Great Britain

EU divided: Barnier told Brexit bust-up over UK migrant pact could spark Calais crisis

The European Union’s chief negotiator is understood to favour separate “bilateral” agreements between the UK and member states to handle the returns of failed asylum seekers. France and Austria fear refusing Boris Johnson’s bloc-wide proposal could spark an “influx” of refugees in and around Channel ports and provide new opportunities for human traffickers. The countries’ diplomats issued the alert to Mr Barnier during a private meeting ahead of this week’s trade negotiations, which feature negotiations over asylum policy.

It comes after a record-breaking number of migrants made dangerous attempts to cross the English Channel last month.

As an EU member Britain was part of the Dublin Regulation, which allows countries to return asylum seekers back to where they arrived from.

But the cooperation deal will cease to apply when the transition period expires at the end of the year, unless a new deal is struck.

Emmanuel Macron, Boris Johnson and Michel Barnier

France has warned of a new Calais crisis if Michel Barnier rejects UK asylum pact (Image: GETTY)

According to European sources, Mr Barnier is following a broad consensus of European capitals who aren’t supportive of Britain’s asylum proposals.

One EU diplomat told Express.co.uk: “There are a lot more currently sitting on the fence. France only wants it because they have a bilateral deal already and fear being on the hook.”

An EU official said: “Because there are bilateral fallbacks, there is a question whether it makes sense to have it done at EU level. If you’re just talking about returning migrants from the UK to France, you don’t necessarily need that, you can just revise some of the existing agreements.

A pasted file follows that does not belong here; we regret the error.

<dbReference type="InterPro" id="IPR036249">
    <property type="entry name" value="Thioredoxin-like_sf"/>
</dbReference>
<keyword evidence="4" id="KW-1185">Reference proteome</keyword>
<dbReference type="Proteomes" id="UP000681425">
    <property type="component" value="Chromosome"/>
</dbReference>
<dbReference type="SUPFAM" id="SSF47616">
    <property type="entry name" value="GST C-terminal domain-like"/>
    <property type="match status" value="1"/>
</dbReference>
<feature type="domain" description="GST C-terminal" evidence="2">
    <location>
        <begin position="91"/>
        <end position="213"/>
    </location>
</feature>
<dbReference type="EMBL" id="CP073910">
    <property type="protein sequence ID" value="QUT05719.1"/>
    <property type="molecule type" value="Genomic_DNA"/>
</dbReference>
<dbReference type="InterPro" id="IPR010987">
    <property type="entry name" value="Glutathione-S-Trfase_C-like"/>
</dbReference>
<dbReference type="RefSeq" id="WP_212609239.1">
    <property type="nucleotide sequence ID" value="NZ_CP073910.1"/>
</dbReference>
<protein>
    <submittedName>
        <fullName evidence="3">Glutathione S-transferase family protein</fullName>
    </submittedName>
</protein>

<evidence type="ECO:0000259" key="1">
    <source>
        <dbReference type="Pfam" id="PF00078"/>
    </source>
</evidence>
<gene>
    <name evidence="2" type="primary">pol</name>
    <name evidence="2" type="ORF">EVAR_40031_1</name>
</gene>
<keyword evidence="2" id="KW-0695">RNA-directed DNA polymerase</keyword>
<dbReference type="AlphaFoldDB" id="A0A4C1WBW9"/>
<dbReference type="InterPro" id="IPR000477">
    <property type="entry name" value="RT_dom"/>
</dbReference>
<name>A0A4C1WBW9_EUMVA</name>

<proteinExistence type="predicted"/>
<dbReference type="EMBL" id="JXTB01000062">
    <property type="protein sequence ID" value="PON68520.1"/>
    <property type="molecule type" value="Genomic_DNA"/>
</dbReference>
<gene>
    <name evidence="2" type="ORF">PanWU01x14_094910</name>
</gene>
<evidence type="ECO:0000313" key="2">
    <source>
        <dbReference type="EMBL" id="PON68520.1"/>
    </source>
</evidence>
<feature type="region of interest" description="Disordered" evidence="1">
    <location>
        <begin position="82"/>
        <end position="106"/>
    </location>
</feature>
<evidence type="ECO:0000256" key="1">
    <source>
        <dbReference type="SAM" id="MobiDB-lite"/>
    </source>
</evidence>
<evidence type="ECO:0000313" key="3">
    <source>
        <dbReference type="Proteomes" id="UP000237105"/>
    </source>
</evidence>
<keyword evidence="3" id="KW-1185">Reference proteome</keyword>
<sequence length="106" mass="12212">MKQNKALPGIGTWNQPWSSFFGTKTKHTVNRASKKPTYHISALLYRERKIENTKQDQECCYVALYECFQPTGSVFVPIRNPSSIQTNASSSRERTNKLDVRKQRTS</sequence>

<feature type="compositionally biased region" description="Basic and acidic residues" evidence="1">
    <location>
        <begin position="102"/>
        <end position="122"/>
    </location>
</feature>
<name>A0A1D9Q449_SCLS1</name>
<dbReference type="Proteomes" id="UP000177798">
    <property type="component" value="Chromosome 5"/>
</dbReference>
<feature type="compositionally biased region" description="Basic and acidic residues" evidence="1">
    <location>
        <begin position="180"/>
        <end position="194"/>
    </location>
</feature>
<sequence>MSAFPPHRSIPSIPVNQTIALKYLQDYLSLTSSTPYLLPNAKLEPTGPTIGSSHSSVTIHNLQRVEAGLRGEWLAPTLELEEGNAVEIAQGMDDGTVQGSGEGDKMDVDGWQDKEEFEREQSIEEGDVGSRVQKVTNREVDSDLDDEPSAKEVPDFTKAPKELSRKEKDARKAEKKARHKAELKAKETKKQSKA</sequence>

Boris Johnson

Prime Minister Boris Johnson has put forward a proposal for the transfer of unaccompanied children (Image: EbS)

“If you’re talking about doing some sort of ‘Dublin Lite’, where you send people back to send people back to Malta and Italy, it’s a completely different kettle of fish.

“Those who benefit will be the French and the Brits… The ones who are pushing for it are the French.”

During a recent publication of negotiating proposals, Downing Street put forward a draft legal text on the “transfer of unaccompanied asylum-seeking children”.

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Michel Barnier

Michel Barnier is the EU's chief Brexit negotiator (Image: GETTY)

Under the blueprint, the UK would allow children to join family members living legally in the country, and vice versa with the EU.

But during a briefing to EU ambassadors, members of Mr Barnier’s team described the plans as “one-sided”.

“They’re not convinced by the text,” one source said.

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“The text is quite one-sided and there’s not a feeling of massive appetite from member states at this stage.”

In 2018 the UK submitted 5,510 requests for other member states – mostly France, Germany and Italy – to back asylum seekers.

But it received just 1,940 demands from fellow countries to take in refugees, largely on grounds of family reunification.

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